Community health volunteers (CHVs) were instrumental in purposively selecting women and girls in their third trimester of pregnancy. Participants were recruited while in the health facility, at the marketplace and at their homes. A total of 86 women and girls were enrolled into the study from Suguta Mar Mar and Barsaloi (Fig1). The mothers were recruited from either the remote villages where they live or from the health centers where they seek antenatal services. Walking is the main mode of transport for those who opt to deliver at a health facility. Walking distance can range from 2 km, for those who live close to the town centers, to 20 km, for those who live further away. Those with financial resources can use motorcycles or public transport (ie minivans) to travel to the health facility. However, those who use public transport must walk a considerable distance from their homesteads to the main road to board a vehicle. Mothers who had used the county ambulance indicated that they did so in emergency cases.
The second criterion of selection of mothers was based on owning or having access to a mobile phone with a Safaricom SIM card. Those without phones stated that they had access to their husband’s phones. Once enrolled, the mothers were trained to make payments using the wallet. Ambulance drivers from Suguta Mar Mar health facility, Barsaloi Public Health Center and Barsaloi Mission Hospital were trained to process payments using the Surepay wallet. When childbirth was imminent, the mothers were to contact the CHVs or the ambulance drivers. The ambulance driver would then transport the mothers to the hospital and bill them using the Surepay system before transporting them home (Fig2).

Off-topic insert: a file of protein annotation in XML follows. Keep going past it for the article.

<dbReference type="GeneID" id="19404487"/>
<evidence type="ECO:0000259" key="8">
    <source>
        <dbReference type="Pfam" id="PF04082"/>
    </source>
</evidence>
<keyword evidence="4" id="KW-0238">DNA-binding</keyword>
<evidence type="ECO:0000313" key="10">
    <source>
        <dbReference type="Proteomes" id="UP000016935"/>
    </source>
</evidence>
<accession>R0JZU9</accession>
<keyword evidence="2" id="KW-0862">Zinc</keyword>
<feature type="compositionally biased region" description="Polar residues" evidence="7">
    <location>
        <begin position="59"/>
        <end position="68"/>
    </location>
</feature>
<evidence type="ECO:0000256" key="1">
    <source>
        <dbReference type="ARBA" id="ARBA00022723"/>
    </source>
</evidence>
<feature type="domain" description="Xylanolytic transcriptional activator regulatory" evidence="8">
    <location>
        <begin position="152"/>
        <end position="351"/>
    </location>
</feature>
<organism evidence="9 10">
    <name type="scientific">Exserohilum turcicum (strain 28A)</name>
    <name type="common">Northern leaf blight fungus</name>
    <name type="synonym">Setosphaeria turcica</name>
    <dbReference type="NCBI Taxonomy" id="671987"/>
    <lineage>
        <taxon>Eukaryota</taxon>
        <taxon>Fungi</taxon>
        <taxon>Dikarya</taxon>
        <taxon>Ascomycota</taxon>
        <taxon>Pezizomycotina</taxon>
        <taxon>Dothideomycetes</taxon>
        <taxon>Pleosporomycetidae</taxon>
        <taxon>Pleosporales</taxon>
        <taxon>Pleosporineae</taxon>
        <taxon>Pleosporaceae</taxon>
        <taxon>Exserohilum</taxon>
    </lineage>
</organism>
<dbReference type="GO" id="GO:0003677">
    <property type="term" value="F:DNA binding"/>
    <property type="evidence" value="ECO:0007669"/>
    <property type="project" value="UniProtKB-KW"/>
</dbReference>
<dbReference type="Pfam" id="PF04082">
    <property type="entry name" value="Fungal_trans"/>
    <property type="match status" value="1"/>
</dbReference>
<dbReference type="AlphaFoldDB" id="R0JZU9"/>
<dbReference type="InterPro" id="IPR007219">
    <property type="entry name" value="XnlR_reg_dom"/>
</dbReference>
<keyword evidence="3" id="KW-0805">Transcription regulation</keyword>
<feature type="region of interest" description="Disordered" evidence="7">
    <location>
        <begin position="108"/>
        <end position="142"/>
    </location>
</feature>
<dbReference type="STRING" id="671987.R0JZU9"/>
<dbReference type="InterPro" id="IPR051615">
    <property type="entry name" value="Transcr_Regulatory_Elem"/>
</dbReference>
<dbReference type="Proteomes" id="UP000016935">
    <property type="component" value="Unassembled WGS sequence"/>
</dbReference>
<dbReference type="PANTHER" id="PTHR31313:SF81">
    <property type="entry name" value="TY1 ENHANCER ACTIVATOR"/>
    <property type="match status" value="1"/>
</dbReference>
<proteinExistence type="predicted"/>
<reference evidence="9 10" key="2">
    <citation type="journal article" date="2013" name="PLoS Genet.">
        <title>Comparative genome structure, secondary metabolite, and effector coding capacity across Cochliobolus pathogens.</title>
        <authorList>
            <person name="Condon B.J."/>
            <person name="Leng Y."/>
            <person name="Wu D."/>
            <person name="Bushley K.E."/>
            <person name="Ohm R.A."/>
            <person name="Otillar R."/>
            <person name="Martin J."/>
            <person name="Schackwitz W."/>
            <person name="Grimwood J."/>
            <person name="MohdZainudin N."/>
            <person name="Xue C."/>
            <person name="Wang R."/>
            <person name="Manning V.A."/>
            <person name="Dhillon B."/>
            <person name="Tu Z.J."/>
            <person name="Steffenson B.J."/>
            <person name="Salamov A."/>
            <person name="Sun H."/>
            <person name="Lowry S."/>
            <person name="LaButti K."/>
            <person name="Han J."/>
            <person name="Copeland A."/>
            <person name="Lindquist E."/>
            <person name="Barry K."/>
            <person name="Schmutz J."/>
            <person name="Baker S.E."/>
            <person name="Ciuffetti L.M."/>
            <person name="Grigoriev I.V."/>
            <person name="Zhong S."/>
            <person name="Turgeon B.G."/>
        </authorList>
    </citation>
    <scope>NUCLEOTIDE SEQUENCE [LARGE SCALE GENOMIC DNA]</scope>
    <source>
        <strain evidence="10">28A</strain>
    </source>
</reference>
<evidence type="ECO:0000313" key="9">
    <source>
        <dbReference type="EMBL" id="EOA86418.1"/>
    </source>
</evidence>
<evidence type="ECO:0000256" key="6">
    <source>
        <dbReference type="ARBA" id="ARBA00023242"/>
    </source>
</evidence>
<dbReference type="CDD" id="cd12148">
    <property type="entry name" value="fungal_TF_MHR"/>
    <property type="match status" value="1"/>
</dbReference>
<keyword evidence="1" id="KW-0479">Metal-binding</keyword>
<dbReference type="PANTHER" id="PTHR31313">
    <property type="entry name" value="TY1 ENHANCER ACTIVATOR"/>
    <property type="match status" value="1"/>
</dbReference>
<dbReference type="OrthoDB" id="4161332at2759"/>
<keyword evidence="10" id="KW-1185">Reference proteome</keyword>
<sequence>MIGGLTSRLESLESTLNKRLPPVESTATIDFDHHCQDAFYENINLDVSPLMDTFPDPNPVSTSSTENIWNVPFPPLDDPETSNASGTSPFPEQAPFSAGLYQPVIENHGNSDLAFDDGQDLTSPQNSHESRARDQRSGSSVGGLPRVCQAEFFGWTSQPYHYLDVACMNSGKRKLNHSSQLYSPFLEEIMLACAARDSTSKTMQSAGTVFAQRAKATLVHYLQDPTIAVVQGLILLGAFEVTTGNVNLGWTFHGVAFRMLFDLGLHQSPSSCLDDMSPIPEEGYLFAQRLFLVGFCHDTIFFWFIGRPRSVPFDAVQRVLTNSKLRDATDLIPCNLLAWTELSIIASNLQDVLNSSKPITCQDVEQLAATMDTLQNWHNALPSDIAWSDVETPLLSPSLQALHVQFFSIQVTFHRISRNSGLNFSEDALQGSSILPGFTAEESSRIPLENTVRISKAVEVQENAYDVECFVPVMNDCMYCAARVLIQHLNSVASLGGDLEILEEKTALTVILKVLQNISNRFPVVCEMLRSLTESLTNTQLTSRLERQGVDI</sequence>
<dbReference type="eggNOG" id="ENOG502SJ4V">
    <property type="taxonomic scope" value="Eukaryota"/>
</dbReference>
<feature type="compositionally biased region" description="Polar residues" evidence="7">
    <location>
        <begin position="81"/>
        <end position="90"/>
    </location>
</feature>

The billing process involved the ambulance driver initiating the Surepay payment process by phone. Subsequently the expectant mother received a pop-up message requesting her to enter her PIN to accept the billing. In the case of a failed transaction the ambulance driver would make the payment request again.
The design for the research component of this project was a combination of quantitative and qualitative methods. Quantitative data collection methods included a baseline survey to find out the number of children the mothers had and the place where they last delivered, Surepay data on the number of transaction attempts before successful billing, and a user experience survey of those who enrolled in the project. The user experience survey relied on a sample size of 50 beneficiaries, of whom 46 were actually interviewed (34 from Suguta Mar Mar and 12 from Barsaloi). Systematic random sampling was used to select the mothers to be interviewed from the list of 86 participants enrolled in the project.